Depending on the volume of exercise regimen, carbohydrate and protein intake are enhanced to meet the energy requirements (17).After eight weeks of dietary modification in the present study, the daily intake recommendations were met by 88% (8.4±1.2 g/kgbw/day, p<0.001) for carbohydrates, 85% for proteins (2.2± 0.3 g/kgbw/day, p<0.001), and 63% for fats (1.5± 0.25 g/kgbw/day, p<0.001), with regards to the standardized guidelines set for team game athletes, whereas before the intervention NCG were only meeting 67%, 73% and 54% of the recommendations, respectively. The NCGs displayed significant increases in macronutrient intake to meet the total calorie need and create an equilibrium in healthy fat and quality protein intakes with healthy carbohydrate choices. Additionally, the proportion of carbohydrate: protein: fat intake changed from 54%:15%:25% to 57%:19%:21%, which resulted in a 16.7% decrease in fat mass post-intervention. Combining training regimen with dietary modification can significantly modify body composition (17,18).

On the contrary, ALG revealed a 6.3% decline in protein intake (p=0.022) along with a 8.3% increase in their daily fat intake (p<0.001). Athletes who are prone to micronutrient deficits are those who restrict overall consumption, implement extreme measures for weight loss, and reject one or more food groups from their diet. This was noticed among the ALG, as there were insignificant changes in daily calorie consumption during the curriculum, suggesting that athletes remain deficient in macronutrients and micronutrients (19).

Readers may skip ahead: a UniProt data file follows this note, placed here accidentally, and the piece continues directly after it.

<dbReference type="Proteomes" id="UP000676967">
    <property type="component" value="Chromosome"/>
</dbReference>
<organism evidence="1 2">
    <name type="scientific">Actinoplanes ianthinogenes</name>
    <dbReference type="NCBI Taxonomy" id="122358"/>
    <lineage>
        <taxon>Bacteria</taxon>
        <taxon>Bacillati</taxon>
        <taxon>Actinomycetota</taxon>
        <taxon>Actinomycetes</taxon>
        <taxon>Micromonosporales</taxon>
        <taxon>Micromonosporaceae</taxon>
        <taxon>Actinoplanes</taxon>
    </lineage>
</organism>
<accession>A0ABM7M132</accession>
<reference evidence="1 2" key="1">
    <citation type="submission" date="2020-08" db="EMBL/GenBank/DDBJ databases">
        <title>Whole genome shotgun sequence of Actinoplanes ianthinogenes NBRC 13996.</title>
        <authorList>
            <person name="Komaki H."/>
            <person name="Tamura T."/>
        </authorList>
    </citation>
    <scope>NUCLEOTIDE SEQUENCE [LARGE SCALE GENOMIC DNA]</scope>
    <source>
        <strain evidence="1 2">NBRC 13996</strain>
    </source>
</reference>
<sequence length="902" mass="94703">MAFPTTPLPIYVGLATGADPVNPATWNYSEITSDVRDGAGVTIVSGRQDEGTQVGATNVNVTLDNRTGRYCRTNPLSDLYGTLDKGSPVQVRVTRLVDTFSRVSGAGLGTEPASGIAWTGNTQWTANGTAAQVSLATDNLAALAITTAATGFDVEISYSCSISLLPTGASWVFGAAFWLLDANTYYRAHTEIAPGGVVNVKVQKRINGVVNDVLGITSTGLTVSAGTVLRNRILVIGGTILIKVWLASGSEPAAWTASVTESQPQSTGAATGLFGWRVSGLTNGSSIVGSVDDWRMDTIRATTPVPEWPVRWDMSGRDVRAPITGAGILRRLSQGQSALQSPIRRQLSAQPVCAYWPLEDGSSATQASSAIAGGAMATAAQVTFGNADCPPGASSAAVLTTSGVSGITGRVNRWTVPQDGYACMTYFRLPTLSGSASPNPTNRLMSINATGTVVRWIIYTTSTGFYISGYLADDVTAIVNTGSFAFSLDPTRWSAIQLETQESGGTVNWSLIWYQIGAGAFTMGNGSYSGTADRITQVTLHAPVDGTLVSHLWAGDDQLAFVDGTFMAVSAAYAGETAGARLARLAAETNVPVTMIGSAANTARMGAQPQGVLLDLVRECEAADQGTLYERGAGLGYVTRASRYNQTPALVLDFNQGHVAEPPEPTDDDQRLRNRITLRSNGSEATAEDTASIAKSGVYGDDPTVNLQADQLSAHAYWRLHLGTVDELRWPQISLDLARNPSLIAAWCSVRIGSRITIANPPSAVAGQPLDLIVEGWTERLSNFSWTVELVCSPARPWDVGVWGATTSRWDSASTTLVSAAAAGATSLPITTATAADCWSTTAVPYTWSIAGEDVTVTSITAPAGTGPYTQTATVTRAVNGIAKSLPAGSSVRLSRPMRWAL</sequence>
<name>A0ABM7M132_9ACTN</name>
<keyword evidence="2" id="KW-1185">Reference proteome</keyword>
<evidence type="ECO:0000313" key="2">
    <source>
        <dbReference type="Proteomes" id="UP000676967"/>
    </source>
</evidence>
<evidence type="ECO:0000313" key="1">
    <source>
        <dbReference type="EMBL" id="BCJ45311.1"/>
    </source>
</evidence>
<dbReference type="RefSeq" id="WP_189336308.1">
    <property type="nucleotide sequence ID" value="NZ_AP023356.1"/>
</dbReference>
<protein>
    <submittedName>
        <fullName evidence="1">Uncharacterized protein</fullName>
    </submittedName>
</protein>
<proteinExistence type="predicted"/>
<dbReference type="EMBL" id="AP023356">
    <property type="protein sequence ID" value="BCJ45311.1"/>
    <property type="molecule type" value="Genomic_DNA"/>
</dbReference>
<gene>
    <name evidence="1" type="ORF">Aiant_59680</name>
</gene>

Changes in body weight attained by both the NCG and ALG were significant. FFM and FM are the two most crucial components for a player's optimal health and strength (17). The body composition profile of the NCG was significantly positive, with substantial decreases in fat ratio and gains in fat-free mass across all athletic disciplines. This resulted in better FM:FFM ratios. The reduction in FM despite higher energy intake is likely due to a change in the ratios of calorie contribution by macronutrients combined with a strategically designed exercise routine. The comparative results after the intervention period depicted NCG to have a more favourable macronutrient distribution than that of ALG, which further might have resulted in significant favorable changes in the BCM/FFM ratio and a lower fat percentage in the former.

Furthermore, energy intake rose, but shortfalls in intake (200-300 kcal/day) may have contributed to NCG fat mass decreases. Overall weight increases were supported by significant increases in FFM, BCM, total body protein and MM, which resulted in proportional increases in their BCM/FFM ratios and glycogen stores. This is important for improving physical fitness profiles of athletes (2). The present study revealed a significant improvement in fat ratio and active cell mass in the studied population following a dietary intervention programme. However, the ALG recorded significant decreases in BCM/FFM, protein and MM, as well as significantly raised FM across all sports disciplines. This suggests that extra body fat accumulation is contributing to increased weight. Performance parameters have not been studied, but the improvement in fat ratio and active cell mass is consistent with previous research (20).